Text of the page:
UK Cost of Living: The European Energy Crisis Explained: Why is the cost of living in the UK and Europe rising and why? | Daily News Byte

UK Cost of Living: The European Energy Crisis Explained: Why is the cost of living in the UK and Europe rising and why?

 | Daily News Byte


The gas supply situation in the United Kingdom looks strained due to the war in Ukraine and Russia, and energy costs in the North continue to rise. The general public is turning off their heaters more often, and this is mainly due to the incentives offered by the gas company. The gas company encouraged households not to use gas during peak hours. For example, if a household avoids turning on their heaters between 5 PM and 7 PM, the power company will reimburse the household in cash. This scheme of providing incentives by power operators is called Demand Flexibility Service. The 5-7 PM timeline is set, keeping in mind people returning home from work and school and starting to set up for dinner.

The power sector unveiled a new set of contingency plans when freezing temperatures were experienced earlier in the month. This created a natural demand for energy in households. The Electricity System Operator (ESO), part of the National Grid, requested to start supplying the two coal power plants immediately.

The country experienced a cold spell earlier this month, with temperatures falling below freezing with snowfall in many parts of the country. The power sector was under pressure to increase support for heating supplies, and many questioned whether it would be possible. Questions were raised about whether the UK’s electricity supply would be able to supply electricity. The power sector warned that a nationwide blackout was possible due to non-availability of gas.

So, what pressured the power sector to issue these warnings and how are global factors weighing on it? National Grid was not sure they could source the extra supply given the heating demand. The main reason for this was the ongoing war between Ukraine and Russia. The grid planned a three-hour mandatory blackout throughout the winter. Now operators say there is a remote chance of this happening.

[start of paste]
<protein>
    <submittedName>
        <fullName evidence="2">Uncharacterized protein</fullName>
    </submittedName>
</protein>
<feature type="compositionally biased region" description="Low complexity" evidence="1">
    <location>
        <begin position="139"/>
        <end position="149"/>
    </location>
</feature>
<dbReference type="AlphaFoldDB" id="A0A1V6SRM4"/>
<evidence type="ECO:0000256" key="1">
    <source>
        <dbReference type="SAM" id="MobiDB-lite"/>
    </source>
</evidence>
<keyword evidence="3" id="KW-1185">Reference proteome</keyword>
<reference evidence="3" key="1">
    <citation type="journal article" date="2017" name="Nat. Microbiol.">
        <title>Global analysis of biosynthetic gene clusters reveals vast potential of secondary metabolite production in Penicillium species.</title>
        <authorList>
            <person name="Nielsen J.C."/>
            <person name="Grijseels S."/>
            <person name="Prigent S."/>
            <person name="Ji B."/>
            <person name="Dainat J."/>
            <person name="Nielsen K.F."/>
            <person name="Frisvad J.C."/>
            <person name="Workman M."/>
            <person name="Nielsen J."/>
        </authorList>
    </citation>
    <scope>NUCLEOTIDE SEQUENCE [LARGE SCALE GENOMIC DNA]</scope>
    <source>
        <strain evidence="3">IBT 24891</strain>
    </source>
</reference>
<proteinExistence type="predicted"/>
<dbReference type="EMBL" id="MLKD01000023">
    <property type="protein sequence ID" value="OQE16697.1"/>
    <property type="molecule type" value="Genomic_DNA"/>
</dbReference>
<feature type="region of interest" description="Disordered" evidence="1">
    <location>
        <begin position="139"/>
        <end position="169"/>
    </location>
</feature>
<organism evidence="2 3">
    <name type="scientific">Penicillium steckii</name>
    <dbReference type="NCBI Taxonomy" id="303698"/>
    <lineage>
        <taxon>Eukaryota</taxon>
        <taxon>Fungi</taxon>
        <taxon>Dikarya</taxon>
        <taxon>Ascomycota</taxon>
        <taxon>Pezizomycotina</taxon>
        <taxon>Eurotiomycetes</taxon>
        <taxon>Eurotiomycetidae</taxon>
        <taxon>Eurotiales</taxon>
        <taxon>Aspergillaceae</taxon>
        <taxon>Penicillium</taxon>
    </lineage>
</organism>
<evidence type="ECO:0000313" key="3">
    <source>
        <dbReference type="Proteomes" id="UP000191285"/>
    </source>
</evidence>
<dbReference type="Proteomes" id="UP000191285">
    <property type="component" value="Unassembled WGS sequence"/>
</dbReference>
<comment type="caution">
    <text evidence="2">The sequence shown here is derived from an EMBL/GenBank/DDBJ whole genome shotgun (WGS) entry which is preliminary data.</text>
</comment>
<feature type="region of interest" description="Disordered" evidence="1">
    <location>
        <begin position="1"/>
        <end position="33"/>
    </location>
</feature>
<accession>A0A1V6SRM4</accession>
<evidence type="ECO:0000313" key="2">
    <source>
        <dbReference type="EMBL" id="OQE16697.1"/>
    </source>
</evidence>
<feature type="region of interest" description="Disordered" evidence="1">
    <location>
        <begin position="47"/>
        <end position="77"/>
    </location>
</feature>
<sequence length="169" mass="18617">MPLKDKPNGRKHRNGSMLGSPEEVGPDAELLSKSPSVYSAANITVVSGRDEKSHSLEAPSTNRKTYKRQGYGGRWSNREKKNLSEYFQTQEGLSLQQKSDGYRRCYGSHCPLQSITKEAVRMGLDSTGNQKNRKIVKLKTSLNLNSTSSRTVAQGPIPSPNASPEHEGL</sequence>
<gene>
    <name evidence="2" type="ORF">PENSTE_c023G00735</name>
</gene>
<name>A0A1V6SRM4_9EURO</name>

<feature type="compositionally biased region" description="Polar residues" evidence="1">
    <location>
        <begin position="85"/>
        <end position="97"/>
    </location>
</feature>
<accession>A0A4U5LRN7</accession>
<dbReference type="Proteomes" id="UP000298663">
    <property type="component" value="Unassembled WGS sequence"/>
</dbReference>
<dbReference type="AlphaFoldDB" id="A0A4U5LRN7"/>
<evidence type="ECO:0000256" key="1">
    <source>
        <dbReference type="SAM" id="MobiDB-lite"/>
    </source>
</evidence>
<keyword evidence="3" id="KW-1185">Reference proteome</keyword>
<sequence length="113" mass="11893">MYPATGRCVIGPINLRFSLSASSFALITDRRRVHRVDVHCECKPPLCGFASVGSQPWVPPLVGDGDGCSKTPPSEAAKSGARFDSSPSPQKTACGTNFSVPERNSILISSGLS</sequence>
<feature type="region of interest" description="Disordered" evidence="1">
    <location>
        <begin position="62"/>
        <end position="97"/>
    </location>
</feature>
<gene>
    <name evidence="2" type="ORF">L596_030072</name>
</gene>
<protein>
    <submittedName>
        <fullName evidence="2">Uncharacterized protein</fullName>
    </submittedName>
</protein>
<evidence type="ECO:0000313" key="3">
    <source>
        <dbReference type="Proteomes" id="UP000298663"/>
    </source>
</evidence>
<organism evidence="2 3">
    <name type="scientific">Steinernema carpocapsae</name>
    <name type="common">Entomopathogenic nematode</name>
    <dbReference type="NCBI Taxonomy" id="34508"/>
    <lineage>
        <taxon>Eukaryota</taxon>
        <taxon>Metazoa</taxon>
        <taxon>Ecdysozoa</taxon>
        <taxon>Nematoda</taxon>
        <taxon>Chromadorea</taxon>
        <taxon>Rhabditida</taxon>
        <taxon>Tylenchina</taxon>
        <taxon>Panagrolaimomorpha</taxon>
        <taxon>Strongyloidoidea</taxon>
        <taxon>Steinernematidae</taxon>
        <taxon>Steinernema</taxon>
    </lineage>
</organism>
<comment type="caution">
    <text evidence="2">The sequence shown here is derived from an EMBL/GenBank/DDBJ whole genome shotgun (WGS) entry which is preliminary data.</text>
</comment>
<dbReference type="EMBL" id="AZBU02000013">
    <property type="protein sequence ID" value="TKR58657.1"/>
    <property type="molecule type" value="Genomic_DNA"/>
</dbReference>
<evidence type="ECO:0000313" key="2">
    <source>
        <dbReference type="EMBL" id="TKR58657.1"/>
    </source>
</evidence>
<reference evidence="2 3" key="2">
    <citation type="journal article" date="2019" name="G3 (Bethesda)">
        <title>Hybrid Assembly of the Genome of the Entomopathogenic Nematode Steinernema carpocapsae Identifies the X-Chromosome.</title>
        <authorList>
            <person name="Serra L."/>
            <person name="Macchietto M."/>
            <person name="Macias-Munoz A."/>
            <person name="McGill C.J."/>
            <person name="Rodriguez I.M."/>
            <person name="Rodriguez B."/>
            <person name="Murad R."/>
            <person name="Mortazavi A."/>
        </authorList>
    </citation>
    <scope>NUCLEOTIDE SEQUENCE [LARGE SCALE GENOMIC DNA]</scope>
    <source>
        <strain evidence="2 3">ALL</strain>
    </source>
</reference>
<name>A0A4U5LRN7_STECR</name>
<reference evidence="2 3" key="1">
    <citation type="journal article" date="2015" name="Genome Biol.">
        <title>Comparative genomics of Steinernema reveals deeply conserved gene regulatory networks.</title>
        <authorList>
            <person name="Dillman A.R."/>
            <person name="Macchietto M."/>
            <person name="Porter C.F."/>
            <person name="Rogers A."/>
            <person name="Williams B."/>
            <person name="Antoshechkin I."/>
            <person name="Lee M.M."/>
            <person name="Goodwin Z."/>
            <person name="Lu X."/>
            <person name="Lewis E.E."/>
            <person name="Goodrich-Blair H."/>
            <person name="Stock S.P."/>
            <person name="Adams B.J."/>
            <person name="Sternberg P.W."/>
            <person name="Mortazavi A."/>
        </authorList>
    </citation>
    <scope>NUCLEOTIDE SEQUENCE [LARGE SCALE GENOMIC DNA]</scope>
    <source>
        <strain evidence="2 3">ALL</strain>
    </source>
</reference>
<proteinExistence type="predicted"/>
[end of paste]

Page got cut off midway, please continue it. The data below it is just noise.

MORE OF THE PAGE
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The war has disrupted supplies to the UK and other parts of Europe. Unable to cope with the sanctions, Russia has cut its supplies to Europe by almost 90%. Because of these tensions, wholesale gas prices have risen 210% since the war began. If supplies are not replenished, the chances of a blackout will increase, as conservation plans must be in place to tide over the harsh winter months. On the other hand, the Netherlands, Belgium and France cannot rely on normal electricity supplies as those nations need to adjust to meet the need to meet their supply needs. 43% of the UK’s power sector relies on gas, and if supply were to drop, the grid would not be able to operate at full capacity.

Extreme cold, like in 2018, can also disrupt supply as the grid is affected.

Energy bills head north as prices rise around the world, putting a huge strain on the grid. In 2021, when the energy crisis began, wholesale gas prices increased by 250%. This led to the bankruptcy of at least twenty small power supply companies. Initially, companies bore the burden of price hike, and when in October 2021, the burden was reduced by lifting the price cap. Some smaller companies such as Pure Planet and Avro Energy had to shut down operations. In summary, high gas prices are mainly due to increased demand due to severe winters across Europe, supply shortages and Russia’s invasion of Ukraine.

Frequently Asked Questions:

  1. How many employees work for National Grid?
    23,683 has been kept
  2. When was National Grid established?

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